Portugal: High-fat diet can impact male fertility down two generations – study

A study by researchers at the Institute of Biomedical Sciences Abel Salazar (ICBAS), in Porto, concluded that food produces impacts on male fertility that can be transmitted and inherited by two generations. 

In a statement, the institute revealed on Monday that in the study, published in the journal “Molecular Nutrition & Food Research”, researchers from the Multidisciplinary Biomedical Research Unit of ICBAS described the biomarkers that allow the identification of a “metabolic memory” present in the testicles.

The alterations are a “consequence of the ingestion of a high-fat diet” and may be inherited by two generations, that is, father-son-grandson, having “implications in male fertility”. 

The team, led by researcher Marco Alves, had already determined, in previous work, that excessive fat intake during the early stages of life alters the lipid content and metabolism of the testicles, “negatively affecting reproductive capacity during the rest of life” and “resulting in changes that are not reversible with a change to a balanced diet”.

In this study, also conducted in animal models (mice), the researchers “went further” and described the transgenerational effects that are passed on from parents eating a high-fat diet to children and grandchildren who followed a balanced diet. 

“The offspring showed, in the testicles, an alteration in choline metabolism”, that is, a nutrient essential for the regulation of various functions, such as brain function, and the development of sperm.

The research also showed changes in mitochondria activity, antioxidant defences and the presence of various lipids. 

“These changes promote a pro-inflammatory environment in the testicle, altering the sperm count and quality,” ICBAS points out, noting that transgenerational effects are also observed when the father’s fat intake is only until puberty. 

Quoted in the statement, researcher Marco Alves points out that reproduction “is also a reflection of diet”. 

“Our food choices will have consequences on our children and, quite possibly, also on our grandchildren,” he says, adding that these effects may have even more impact in assisted reproduction processes, since the sperm is chosen randomly without taking into account biomarkers such as those identified in the study.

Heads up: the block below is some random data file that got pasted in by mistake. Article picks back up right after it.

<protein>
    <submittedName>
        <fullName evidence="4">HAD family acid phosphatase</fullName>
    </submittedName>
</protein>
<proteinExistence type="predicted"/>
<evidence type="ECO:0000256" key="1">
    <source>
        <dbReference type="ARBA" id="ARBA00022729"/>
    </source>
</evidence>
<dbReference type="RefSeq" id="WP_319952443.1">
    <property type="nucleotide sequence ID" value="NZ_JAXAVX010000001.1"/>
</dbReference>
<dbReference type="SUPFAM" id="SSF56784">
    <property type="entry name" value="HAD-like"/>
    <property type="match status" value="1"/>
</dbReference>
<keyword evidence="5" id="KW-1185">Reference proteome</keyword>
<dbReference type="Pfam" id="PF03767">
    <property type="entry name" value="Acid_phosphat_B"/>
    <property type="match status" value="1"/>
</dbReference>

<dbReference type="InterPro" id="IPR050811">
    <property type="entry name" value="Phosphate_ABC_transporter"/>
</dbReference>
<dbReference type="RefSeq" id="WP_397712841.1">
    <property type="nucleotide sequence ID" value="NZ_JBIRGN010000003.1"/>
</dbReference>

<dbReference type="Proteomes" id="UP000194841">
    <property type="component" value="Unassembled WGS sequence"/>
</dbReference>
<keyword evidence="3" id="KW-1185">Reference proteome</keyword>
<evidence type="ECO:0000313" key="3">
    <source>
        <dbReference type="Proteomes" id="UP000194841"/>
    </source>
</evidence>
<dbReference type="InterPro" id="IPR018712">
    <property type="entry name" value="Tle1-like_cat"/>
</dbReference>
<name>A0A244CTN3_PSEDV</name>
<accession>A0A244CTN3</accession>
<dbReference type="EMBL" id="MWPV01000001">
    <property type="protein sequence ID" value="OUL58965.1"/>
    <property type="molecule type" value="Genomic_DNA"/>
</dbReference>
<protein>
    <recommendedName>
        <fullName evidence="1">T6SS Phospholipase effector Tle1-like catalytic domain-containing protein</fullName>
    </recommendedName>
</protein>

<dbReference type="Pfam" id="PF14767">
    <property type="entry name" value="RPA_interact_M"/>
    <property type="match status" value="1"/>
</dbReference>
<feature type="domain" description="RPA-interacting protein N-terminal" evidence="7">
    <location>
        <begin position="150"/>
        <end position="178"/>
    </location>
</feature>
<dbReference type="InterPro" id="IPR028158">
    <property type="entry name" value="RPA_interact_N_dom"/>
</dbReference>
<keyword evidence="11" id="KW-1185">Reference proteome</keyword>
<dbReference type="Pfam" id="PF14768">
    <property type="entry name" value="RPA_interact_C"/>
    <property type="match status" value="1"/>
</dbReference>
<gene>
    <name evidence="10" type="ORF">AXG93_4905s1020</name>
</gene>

“The increase in infertility is clearly associated with the increase in metabolic diseases (overweight, obesity and diabetes, among others), and this association has already been recognised by the World Health Organisation,” highlights Marco Alves. 

The metabolic memory in the testicle is transmitted by the Sertoli cells, which ensure all the structural and metabolic needs during the process of sperm formation. 

The stimuli picked up by these cells besides altering their own gene expression, also alter epigenetics. 

“Knowing these alterations and the transmission mechanisms will allow selecting the best spermatozoids and the best time frame to perform in vitro fertilisations, improving the efficiency of assisted reproduction techniques and opening new therapeutic opportunities in male infertility,” adds the researcher.

Besides the ICBAS team, the study also included researchers from the Pharmacy School of the University of Porto, the University of Aveiro, the Polytechnic Institute of Guarda and the Portuguese Protective Association of Diabetics (APDP).

The work also resulted from several international partnerships, including the University of Zagreb and the University College of London.